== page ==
The development of reading: phonics & word recognition P/T PGCE – Week 3 Listening to children read
A reminder The Simple View of Reading (SVR) Rose (2006) Independent review of the teaching of early reading. London: DFES
Aims of the session • Develop an understanding of how teachers nurture children’s phonemic awareness and phonic knowledge. • Understand how to assess children’s word recognition and comprehension using miscue analysis. • Consider current confidence in teaching systematic, synthetic phonics and set targets.
How schools teach reading? Cracking the Code - Teachers TV
How do children develop as readers? cueing strategies comprehension: literal and inferential phonemic awareness grapheme phoneme correspondence motivation enjoyment talking about books and reading choices experience of different genres phonic knowledge
Assessment tools • Primary Language Record (CLPE) • First Steps (Reading) • National Curriculum level descriptors • Assessing Pupil Progress (APP) • http://nationalstrategies.standards.dcsf.gov.uk/node/151674?uc=force_uj • http://nationalstrategies.standards.dcsf.gov.uk/node/20683 Through: observations, reading conferences, running records or miscue analysis.
Another way of assessing reading Miscue analysis • Developed by Kenneth Goodman (1969) ‘a window on the reading process’ • Aim is to identify the errors that children are making and therefore help them improve • Uses an unknown text • Should be of interest to them • If more than 1 in 10 miscues – too hard. If text is too easy – doesn’t work Process • Between 150 – 300 words • Child reads through first, then retells or describes the story • Child reads the passage aloud and at the same time miscues are marked on a copy of the text • Discuss the text afterwards
What is a miscue? • A cue is a signpost I use in order to work out a word. • Therefore a missed cue is when I don’t interpret the signpost correctly or I don’t even see it or I don’t know how to use it and then I used something else. • However, there are degrees of misinterpretation that may or may not affect the reading. • Miscues tell me where the child is in terms of the above.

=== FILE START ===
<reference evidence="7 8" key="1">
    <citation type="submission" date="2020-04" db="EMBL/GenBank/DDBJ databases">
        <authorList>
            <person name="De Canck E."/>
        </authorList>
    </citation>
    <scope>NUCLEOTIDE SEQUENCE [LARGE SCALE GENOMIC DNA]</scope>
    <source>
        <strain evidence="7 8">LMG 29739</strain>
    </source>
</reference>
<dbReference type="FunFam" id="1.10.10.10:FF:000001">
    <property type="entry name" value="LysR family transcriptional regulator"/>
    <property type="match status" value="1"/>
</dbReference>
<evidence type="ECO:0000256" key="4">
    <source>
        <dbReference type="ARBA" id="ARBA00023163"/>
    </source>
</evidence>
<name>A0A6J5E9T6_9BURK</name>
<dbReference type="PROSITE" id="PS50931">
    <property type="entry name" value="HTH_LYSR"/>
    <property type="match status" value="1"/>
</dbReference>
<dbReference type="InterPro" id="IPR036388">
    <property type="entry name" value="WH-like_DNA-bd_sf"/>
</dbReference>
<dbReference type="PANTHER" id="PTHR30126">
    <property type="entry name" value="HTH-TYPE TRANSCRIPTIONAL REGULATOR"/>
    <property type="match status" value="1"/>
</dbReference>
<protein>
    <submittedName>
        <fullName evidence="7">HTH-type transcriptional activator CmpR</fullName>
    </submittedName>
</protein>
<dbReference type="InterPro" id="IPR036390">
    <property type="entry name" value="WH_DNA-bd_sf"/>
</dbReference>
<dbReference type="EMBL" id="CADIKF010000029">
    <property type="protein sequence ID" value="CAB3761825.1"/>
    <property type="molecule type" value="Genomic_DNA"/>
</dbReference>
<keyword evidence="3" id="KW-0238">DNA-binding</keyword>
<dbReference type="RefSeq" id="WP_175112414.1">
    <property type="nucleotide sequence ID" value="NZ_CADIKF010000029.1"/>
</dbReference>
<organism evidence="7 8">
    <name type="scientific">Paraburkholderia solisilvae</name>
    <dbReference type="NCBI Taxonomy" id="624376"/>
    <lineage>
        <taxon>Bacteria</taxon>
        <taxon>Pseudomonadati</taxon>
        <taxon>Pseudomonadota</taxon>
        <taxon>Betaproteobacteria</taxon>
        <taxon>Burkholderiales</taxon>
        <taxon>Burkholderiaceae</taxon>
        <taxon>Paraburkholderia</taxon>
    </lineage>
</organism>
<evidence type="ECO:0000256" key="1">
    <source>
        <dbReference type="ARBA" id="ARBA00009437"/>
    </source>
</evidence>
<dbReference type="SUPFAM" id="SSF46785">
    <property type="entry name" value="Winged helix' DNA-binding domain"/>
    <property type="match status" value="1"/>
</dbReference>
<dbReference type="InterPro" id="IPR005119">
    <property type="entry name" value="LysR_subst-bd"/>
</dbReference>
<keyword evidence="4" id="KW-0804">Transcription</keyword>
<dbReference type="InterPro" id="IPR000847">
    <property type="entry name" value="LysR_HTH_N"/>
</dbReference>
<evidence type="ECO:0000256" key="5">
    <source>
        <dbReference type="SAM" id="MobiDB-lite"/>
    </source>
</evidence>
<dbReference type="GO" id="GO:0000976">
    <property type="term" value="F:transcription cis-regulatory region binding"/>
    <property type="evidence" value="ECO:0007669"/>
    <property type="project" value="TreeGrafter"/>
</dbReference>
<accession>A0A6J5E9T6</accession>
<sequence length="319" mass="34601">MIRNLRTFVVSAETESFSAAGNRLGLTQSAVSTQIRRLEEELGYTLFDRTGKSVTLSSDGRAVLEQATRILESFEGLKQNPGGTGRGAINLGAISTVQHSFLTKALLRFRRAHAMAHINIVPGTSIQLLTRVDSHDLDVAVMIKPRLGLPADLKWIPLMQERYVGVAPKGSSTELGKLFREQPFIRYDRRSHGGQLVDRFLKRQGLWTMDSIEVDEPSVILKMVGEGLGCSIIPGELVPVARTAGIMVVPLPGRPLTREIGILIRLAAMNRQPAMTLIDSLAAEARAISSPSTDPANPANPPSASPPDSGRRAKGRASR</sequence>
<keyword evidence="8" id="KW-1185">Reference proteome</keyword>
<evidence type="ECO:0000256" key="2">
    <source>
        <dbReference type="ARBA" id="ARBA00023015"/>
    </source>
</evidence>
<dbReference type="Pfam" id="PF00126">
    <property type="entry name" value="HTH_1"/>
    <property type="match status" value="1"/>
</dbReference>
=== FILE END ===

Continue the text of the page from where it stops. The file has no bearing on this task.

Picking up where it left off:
Types of errors • M –Meaning –Semantic Information • Example: gigantic = great • S –Structure –Grammatical Information • Example: I went to the shop = I went to the swimming • V –Visual –Grapho-phonic Information (this might be related to spelling or phonic knowledge). • Example: was = saw • Example: shop = sop You need to use the above in your analysis tool and to refer to these terms in your assignment. • The text said: A male whale is known as a bull.
Types of errors • M –Meaning –Semantic Information • S –Structure –Grammatical Information • V –Visual –Grapho-phonic Information • The text said: A male whale is known as a bull.
For self study • Familiarise yourself with the PNS strands 7 & 8 which cover the objectives for text level work, including comprehension. Read the appendix 1 to the Rose Report which has the title The Simple View of Reading. • Read through the Early Reading Portfolio and consider the tasks you need to complete. Complete your current confidence on each of the areas. • Have a go at the Early Reading Audit (open now). • Visit the Early Reading section in School Resources and familiarise yourself with the range of schemes. • Read DfES (2005) Miscue Analysis – you are carrying out a miscue analysis on SE1 so familiarise yourself with the process.